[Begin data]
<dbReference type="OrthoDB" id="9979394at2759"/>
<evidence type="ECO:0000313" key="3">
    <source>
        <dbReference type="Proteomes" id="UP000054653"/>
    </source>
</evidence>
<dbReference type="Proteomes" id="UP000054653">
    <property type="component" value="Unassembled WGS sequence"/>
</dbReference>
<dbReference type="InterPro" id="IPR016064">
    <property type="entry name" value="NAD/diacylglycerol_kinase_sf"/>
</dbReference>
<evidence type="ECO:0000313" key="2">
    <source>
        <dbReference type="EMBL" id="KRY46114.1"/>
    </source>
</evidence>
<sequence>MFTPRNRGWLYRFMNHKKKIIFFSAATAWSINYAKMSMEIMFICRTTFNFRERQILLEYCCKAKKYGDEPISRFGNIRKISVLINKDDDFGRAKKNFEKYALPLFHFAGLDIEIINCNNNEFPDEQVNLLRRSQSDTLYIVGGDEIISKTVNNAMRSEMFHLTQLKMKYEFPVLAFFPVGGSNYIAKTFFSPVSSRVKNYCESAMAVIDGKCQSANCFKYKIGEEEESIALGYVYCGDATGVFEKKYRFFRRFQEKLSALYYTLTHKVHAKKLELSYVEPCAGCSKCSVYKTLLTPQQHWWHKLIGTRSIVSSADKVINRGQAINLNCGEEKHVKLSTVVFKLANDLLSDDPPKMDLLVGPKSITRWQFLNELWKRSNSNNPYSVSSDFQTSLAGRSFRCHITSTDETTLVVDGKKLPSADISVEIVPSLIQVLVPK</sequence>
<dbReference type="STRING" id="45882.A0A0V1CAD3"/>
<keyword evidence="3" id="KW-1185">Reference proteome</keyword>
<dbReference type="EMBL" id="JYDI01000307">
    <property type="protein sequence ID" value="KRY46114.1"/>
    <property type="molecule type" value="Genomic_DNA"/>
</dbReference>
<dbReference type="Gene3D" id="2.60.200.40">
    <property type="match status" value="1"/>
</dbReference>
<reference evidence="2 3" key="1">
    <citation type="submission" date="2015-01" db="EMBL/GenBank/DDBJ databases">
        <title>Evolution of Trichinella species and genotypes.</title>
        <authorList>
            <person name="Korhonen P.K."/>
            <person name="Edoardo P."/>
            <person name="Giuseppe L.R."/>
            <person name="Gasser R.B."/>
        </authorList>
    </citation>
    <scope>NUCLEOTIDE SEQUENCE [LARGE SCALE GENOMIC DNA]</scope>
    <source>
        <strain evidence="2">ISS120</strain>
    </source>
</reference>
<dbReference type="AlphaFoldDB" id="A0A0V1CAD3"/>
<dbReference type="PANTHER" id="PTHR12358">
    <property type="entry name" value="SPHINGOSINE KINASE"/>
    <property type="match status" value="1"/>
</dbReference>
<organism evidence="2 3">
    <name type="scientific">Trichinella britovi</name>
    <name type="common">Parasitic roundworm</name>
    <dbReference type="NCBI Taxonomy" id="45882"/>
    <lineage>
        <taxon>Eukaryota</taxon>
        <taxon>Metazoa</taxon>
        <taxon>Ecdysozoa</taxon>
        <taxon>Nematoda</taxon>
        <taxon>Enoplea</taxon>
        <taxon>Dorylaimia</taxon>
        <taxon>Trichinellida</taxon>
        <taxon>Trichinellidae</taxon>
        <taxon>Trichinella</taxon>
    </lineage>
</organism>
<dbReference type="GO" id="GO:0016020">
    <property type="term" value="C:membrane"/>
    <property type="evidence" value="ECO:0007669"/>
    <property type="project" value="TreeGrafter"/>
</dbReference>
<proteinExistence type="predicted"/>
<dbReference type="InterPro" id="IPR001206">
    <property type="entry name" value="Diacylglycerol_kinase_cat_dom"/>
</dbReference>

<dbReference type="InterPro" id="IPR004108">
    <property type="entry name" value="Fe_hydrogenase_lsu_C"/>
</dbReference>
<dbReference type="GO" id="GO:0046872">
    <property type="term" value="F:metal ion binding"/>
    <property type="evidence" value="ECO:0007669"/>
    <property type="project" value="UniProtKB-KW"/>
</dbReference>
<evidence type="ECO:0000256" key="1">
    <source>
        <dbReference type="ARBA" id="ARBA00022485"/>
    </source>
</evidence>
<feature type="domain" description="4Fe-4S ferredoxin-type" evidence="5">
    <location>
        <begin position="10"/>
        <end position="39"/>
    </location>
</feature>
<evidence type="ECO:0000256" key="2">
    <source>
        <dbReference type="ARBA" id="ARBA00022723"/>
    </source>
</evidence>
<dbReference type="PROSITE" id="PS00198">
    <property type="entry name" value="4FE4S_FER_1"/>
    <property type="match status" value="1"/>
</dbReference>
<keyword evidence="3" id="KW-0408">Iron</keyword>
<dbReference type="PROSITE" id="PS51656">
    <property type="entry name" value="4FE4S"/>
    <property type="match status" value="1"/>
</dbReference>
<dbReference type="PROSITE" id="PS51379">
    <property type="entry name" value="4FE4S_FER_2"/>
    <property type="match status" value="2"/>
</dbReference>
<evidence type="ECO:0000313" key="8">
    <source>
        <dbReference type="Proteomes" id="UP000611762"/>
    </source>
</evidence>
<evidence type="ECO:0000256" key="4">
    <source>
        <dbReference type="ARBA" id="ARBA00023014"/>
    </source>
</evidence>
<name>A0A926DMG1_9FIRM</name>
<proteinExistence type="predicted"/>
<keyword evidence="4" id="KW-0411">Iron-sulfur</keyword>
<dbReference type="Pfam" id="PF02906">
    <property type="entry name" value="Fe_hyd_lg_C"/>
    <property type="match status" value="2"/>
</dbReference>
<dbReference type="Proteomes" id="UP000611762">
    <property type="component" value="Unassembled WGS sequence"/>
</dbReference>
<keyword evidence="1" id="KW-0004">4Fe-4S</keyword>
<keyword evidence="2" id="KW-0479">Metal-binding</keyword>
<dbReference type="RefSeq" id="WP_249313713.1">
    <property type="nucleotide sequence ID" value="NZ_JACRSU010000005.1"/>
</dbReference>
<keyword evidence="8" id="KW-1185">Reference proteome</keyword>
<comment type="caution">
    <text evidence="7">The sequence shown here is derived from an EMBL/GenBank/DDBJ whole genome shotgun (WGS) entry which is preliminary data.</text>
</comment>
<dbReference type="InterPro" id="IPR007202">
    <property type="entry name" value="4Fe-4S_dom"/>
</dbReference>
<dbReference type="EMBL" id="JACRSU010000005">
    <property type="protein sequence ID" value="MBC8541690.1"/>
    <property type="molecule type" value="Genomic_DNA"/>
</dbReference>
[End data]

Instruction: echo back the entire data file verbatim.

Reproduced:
<dbReference type="OrthoDB" id="9979394at2759"/>
<evidence type="ECO:0000313" key="3">
    <source>
        <dbReference type="Proteomes" id="UP000054653"/>
    </source>
</evidence>
<dbReference type="Proteomes" id="UP000054653">
    <property type="component" value="Unassembled WGS sequence"/>
</dbReference>
<dbReference type="InterPro" id="IPR016064">
    <property type="entry name" value="NAD/diacylglycerol_kinase_sf"/>
</dbReference>
<evidence type="ECO:0000313" key="2">
    <source>
        <dbReference type="EMBL" id="KRY46114.1"/>
    </source>
</evidence>
<sequence>MFTPRNRGWLYRFMNHKKKIIFFSAATAWSINYAKMSMEIMFICRTTFNFRERQILLEYCCKAKKYGDEPISRFGNIRKISVLINKDDDFGRAKKNFEKYALPLFHFAGLDIEIINCNNNEFPDEQVNLLRRSQSDTLYIVGGDEIISKTVNNAMRSEMFHLTQLKMKYEFPVLAFFPVGGSNYIAKTFFSPVSSRVKNYCESAMAVIDGKCQSANCFKYKIGEEEESIALGYVYCGDATGVFEKKYRFFRRFQEKLSALYYTLTHKVHAKKLELSYVEPCAGCSKCSVYKTLLTPQQHWWHKLIGTRSIVSSADKVINRGQAINLNCGEEKHVKLSTVVFKLANDLLSDDPPKMDLLVGPKSITRWQFLNELWKRSNSNNPYSVSSDFQTSLAGRSFRCHITSTDETTLVVDGKKLPSADISVEIVPSLIQVLVPK</sequence>
<dbReference type="STRING" id="45882.A0A0V1CAD3"/>
<keyword evidence="3" id="KW-1185">Reference proteome</keyword>
<dbReference type="EMBL" id="JYDI01000307">
    <property type="protein sequence ID" value="KRY46114.1"/>
    <property type="molecule type" value="Genomic_DNA"/>
</dbReference>
<dbReference type="Gene3D" id="2.60.200.40">
    <property type="match status" value="1"/>
</dbReference>
<reference evidence="2 3" key="1">
    <citation type="submission" date="2015-01" db="EMBL/GenBank/DDBJ databases">
        <title>Evolution of Trichinella species and genotypes.</title>
        <authorList>
            <person name="Korhonen P.K."/>
            <person name="Edoardo P."/>
            <person name="Giuseppe L.R."/>
            <person name="Gasser R.B."/>
        </authorList>
    </citation>
    <scope>NUCLEOTIDE SEQUENCE [LARGE SCALE GENOMIC DNA]</scope>
    <source>
        <strain evidence="2">ISS120</strain>
    </source>
</reference>
<dbReference type="AlphaFoldDB" id="A0A0V1CAD3"/>
<dbReference type="PANTHER" id="PTHR12358">
    <property type="entry name" value="SPHINGOSINE KINASE"/>
    <property type="match status" value="1"/>
</dbReference>
<organism evidence="2 3">
    <name type="scientific">Trichinella britovi</name>
    <name type="common">Parasitic roundworm</name>
    <dbReference type="NCBI Taxonomy" id="45882"/>
    <lineage>
        <taxon>Eukaryota</taxon>
        <taxon>Metazoa</taxon>
        <taxon>Ecdysozoa</taxon>
        <taxon>Nematoda</taxon>
        <taxon>Enoplea</taxon>
        <taxon>Dorylaimia</taxon>
        <taxon>Trichinellida</taxon>
        <taxon>Trichinellidae</taxon>
        <taxon>Trichinella</taxon>
    </lineage>
</organism>
<dbReference type="GO" id="GO:0016020">
    <property type="term" value="C:membrane"/>
    <property type="evidence" value="ECO:0007669"/>
    <property type="project" value="TreeGrafter"/>
</dbReference>
<proteinExistence type="predicted"/>
<dbReference type="InterPro" id="IPR001206">
    <property type="entry name" value="Diacylglycerol_kinase_cat_dom"/>
</dbReference>

<dbReference type="InterPro" id="IPR004108">
    <property type="entry name" value="Fe_hydrogenase_lsu_C"/>
</dbReference>
<dbReference type="GO" id="GO:0046872">
    <property type="term" value="F:metal ion binding"/>
    <property type="evidence" value="ECO:0007669"/>
    <property type="project" value="UniProtKB-KW"/>
</dbReference>
<evidence type="ECO:0000256" key="1">
    <source>
        <dbReference type="ARBA" id="ARBA00022485"/>
    </source>
</evidence>
<feature type="domain" description="4Fe-4S ferredoxin-type" evidence="5">
    <location>
        <begin position="10"/>
        <end position="39"/>
    </location>
</feature>
<evidence type="ECO:0000256" key="2">
    <source>
        <dbReference type="ARBA" id="ARBA00022723"/>
    </source>
</evidence>
<dbReference type="PROSITE" id="PS00198">
    <property type="entry name" value="4FE4S_FER_1"/>
    <property type="match status" value="1"/>
</dbReference>
<keyword evidence="3" id="KW-0408">Iron</keyword>
<dbReference type="PROSITE" id="PS51656">
    <property type="entry name" value="4FE4S"/>
    <property type="match status" value="1"/>
</dbReference>
<dbReference type="PROSITE" id="PS51379">
    <property type="entry name" value="4FE4S_FER_2"/>
    <property type="match status" value="2"/>
</dbReference>
<evidence type="ECO:0000313" key="8">
    <source>
        <dbReference type="Proteomes" id="UP000611762"/>
    </source>
</evidence>
<evidence type="ECO:0000256" key="4">
    <source>
        <dbReference type="ARBA" id="ARBA00023014"/>
    </source>
</evidence>
<name>A0A926DMG1_9FIRM</name>
<proteinExistence type="predicted"/>
<keyword evidence="4" id="KW-0411">Iron-sulfur</keyword>
<dbReference type="Pfam" id="PF02906">
    <property type="entry name" value="Fe_hyd_lg_C"/>
    <property type="match status" value="2"/>
</dbReference>
<dbReference type="Proteomes" id="UP000611762">
    <property type="component" value="Unassembled WGS sequence"/>
</dbReference>
<keyword evidence="1" id="KW-0004">4Fe-4S</keyword>
<keyword evidence="2" id="KW-0479">Metal-binding</keyword>
<dbReference type="RefSeq" id="WP_249313713.1">
    <property type="nucleotide sequence ID" value="NZ_JACRSU010000005.1"/>
</dbReference>
<keyword evidence="8" id="KW-1185">Reference proteome</keyword>
<comment type="caution">
    <text evidence="7">The sequence shown here is derived from an EMBL/GenBank/DDBJ whole genome shotgun (WGS) entry which is preliminary data.</text>
</comment>
<dbReference type="InterPro" id="IPR007202">
    <property type="entry name" value="4Fe-4S_dom"/>
</dbReference>
<dbReference type="EMBL" id="JACRSU010000005">
    <property type="protein sequence ID" value="MBC8541690.1"/>
    <property type="molecule type" value="Genomic_DNA"/>
</dbReference>